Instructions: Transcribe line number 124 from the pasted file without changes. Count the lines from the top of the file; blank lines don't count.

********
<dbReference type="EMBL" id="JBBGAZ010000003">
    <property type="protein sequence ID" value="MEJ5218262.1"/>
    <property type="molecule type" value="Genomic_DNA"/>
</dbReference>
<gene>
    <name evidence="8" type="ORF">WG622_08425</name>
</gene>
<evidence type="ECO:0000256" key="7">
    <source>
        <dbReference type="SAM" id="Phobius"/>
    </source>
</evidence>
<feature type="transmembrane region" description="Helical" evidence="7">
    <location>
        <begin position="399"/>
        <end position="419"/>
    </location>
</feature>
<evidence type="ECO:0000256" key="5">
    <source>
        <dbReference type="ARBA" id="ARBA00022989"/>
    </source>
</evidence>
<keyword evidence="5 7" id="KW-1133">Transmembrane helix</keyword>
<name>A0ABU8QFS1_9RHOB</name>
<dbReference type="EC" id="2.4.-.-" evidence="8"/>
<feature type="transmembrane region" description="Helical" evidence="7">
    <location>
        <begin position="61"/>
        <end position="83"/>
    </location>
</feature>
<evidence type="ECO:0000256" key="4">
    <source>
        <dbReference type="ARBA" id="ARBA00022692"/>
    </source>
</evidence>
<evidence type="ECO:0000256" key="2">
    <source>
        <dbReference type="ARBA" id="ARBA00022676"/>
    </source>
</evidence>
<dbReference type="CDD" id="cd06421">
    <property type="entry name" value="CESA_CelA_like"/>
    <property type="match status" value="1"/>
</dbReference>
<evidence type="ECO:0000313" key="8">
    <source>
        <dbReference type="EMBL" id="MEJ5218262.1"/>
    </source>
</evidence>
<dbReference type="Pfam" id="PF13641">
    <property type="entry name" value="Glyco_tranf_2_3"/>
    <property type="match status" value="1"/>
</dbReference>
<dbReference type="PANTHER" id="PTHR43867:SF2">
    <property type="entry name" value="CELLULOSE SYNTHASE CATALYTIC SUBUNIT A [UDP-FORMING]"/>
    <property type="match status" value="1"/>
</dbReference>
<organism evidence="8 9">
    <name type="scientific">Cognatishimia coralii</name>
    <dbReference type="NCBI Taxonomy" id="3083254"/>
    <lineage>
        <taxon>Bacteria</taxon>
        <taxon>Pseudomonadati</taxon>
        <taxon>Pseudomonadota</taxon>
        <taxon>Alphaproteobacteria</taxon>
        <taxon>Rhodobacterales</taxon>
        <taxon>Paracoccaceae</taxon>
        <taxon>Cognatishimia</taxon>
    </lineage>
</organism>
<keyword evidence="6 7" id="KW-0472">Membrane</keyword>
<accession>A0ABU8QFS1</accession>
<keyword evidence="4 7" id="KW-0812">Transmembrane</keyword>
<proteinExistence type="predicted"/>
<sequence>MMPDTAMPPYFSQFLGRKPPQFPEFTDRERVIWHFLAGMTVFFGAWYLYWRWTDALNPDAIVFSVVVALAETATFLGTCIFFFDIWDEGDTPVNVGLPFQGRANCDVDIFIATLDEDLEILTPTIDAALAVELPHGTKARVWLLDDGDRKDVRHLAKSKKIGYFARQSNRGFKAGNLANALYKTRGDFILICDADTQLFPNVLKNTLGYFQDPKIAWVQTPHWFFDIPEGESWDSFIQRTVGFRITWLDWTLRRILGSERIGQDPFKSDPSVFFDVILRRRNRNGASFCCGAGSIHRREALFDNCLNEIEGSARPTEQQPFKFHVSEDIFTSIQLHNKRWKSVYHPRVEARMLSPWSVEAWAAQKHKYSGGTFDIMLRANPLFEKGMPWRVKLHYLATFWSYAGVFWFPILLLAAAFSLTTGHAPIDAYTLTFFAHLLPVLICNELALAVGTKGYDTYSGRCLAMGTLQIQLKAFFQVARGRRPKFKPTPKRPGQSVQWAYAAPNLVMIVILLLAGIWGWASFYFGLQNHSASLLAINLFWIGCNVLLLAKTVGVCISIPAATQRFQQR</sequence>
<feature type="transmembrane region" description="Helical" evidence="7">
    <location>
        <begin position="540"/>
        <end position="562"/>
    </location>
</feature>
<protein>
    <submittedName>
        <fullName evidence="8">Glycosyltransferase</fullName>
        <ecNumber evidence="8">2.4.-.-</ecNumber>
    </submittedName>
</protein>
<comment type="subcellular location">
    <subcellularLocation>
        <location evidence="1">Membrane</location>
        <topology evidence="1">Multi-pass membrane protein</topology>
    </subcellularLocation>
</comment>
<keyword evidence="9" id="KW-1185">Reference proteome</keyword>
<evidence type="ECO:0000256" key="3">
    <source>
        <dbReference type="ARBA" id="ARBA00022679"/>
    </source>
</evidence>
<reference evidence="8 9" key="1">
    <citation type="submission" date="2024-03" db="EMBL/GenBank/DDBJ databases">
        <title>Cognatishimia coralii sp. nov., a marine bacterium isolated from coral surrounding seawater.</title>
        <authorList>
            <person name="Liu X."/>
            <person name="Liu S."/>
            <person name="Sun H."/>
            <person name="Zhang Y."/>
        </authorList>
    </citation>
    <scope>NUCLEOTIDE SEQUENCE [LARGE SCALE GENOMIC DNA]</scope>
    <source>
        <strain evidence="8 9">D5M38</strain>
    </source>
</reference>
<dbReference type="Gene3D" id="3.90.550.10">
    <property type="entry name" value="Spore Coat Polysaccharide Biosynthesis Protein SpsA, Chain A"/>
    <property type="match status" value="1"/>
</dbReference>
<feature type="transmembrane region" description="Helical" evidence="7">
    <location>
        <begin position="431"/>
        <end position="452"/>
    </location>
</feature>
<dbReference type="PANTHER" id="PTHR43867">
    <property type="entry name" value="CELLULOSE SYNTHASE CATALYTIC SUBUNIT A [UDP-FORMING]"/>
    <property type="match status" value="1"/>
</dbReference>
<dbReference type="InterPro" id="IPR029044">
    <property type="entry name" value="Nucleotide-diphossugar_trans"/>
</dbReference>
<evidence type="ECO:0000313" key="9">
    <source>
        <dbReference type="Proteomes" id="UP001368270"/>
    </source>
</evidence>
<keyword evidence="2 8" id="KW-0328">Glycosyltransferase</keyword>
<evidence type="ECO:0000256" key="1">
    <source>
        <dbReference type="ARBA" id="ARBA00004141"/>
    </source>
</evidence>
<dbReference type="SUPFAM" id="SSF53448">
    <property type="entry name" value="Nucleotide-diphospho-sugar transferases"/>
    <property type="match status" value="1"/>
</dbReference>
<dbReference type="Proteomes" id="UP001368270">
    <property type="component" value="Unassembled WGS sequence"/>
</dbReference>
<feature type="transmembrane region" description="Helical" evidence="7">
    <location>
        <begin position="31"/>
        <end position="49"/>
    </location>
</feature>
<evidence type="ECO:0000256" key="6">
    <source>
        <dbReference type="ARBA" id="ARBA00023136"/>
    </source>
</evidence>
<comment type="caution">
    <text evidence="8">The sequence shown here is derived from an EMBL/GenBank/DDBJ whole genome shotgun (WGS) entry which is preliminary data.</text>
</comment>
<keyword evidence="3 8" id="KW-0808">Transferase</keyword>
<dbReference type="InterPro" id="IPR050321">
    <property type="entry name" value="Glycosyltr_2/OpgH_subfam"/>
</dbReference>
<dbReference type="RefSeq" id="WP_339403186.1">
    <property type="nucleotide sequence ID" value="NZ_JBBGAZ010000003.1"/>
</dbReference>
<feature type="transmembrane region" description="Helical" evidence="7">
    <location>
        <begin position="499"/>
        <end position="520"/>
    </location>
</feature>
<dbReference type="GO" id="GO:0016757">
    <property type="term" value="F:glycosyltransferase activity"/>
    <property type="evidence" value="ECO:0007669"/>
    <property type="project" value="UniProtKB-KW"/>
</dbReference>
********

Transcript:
        <end position="452"/>